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Overall Goals

The overall goal of the lab is to uncover the neural circuity engaged during threat processing and the role of interoceptive feedback in modulating this circuity.

We are also interested in how anxiety brain circuits are disrupted during threat processing and whether modulation by direct electrical brain stimulation (DES) may be used for circuit-based therapeutics.


We utilize psychophysics combined with single neuron recordings, EKG, head mounted pupillometry, field potential, combined with MRI, direct electrical stimulation, and real-time signal processing. These methods allow us to examine single neuron behavior and network dynamics spanning multiple cortical and sub-cortical regions with precise spatial and temporal resolutions.

Discoveries from our mechanistic studies motivate the translational arm of the lab focused at circuit therapeutics.

Research Areas

Primary Epilepsy

The success of epilepsy surgery depends on precise localization of seizure onset and treatment paradigms personalized to each patient. We use noninvasive and sometimes invasive diagnostic procedures such as implanted subdural grid electrodes and minimally invasive stereoencephalography (sEEG) to precisely locate the seizure onset zone. We have expertise in open surgeries, minimally invasive laser thermocoagulation therapy (LITT), Deep Brain Stimulation (DBS) and closed loop Responsive Neurostimulation (RNS). Most surgeries are guided by brain mapping to identify and protect critical brain regions.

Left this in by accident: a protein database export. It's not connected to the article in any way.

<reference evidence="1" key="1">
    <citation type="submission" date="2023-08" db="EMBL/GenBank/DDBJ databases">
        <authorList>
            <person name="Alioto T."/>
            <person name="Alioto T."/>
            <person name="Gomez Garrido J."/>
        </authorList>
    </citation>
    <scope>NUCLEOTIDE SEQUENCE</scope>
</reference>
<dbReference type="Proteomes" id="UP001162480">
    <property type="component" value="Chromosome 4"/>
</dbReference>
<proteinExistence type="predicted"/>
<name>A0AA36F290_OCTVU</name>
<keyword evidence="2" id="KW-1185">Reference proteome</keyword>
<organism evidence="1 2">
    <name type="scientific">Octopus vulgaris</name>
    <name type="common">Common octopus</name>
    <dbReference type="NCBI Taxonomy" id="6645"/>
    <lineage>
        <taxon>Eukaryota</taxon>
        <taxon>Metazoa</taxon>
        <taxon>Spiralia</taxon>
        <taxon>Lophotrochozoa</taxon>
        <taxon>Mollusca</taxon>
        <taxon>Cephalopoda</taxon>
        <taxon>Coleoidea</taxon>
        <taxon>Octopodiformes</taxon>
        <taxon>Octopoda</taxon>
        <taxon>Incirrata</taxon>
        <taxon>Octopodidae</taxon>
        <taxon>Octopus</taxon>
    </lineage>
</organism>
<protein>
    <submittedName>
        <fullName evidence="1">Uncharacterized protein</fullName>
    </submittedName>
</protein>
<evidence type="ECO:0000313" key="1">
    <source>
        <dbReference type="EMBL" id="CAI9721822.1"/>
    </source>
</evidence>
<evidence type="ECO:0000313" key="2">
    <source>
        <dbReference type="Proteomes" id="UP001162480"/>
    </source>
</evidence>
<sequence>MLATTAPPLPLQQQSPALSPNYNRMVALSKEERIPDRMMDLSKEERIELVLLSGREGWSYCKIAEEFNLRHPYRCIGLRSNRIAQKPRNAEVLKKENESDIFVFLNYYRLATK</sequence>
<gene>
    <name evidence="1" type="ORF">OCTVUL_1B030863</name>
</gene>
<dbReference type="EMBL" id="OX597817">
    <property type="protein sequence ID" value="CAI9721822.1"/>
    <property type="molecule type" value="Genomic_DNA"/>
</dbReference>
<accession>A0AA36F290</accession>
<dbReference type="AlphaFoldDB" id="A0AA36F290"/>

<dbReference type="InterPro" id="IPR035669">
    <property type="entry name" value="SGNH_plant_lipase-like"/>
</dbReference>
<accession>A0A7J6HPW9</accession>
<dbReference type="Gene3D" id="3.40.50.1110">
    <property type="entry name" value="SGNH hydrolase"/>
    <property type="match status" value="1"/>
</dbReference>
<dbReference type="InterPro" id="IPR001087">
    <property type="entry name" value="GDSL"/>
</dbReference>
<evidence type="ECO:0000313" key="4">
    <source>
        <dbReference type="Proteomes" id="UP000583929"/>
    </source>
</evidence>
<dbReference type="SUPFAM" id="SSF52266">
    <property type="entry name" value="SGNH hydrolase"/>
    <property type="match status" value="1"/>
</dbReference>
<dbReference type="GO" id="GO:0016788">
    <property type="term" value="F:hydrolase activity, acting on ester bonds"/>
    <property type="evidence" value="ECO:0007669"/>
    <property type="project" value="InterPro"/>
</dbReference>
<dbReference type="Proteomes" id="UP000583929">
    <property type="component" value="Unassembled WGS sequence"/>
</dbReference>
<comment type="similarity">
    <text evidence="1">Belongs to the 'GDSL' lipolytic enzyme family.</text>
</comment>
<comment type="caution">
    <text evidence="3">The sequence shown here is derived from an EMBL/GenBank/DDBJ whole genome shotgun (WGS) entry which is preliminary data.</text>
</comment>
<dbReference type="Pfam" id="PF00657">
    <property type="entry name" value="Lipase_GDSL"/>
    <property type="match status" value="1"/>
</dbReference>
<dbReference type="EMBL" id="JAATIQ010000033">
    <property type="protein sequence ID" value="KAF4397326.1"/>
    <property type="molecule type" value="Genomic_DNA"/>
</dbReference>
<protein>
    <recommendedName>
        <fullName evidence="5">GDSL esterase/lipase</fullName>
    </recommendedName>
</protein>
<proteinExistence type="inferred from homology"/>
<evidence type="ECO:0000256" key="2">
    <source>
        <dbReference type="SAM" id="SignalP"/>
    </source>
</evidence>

Over 50% of patients with epilepsy have memory loss leading to poor quality of life including loss of independence. The overarching goal of our research is to identify neuroanatomical substrates of cognition that can be modulated with deep brain stimulation (DBS) to improve memory. We utilize novel behavioral testing, brain imaging, and targeted direct electrical brain stimulation (DES) methodologies to uncover the assortment of memory deficits in epilepsy patients and the patients with Dementias.

Threat Processing

We are interested in understanding interactions between interoceptive feedback, the insula – cingulate network and other limbic neural circuits during various cognitive tasks including threat processing. We utilize a variety of methodologies including single unit recordings in humans, intracranial EEG, VR, pupillometry, measures of interoception and computational modeling.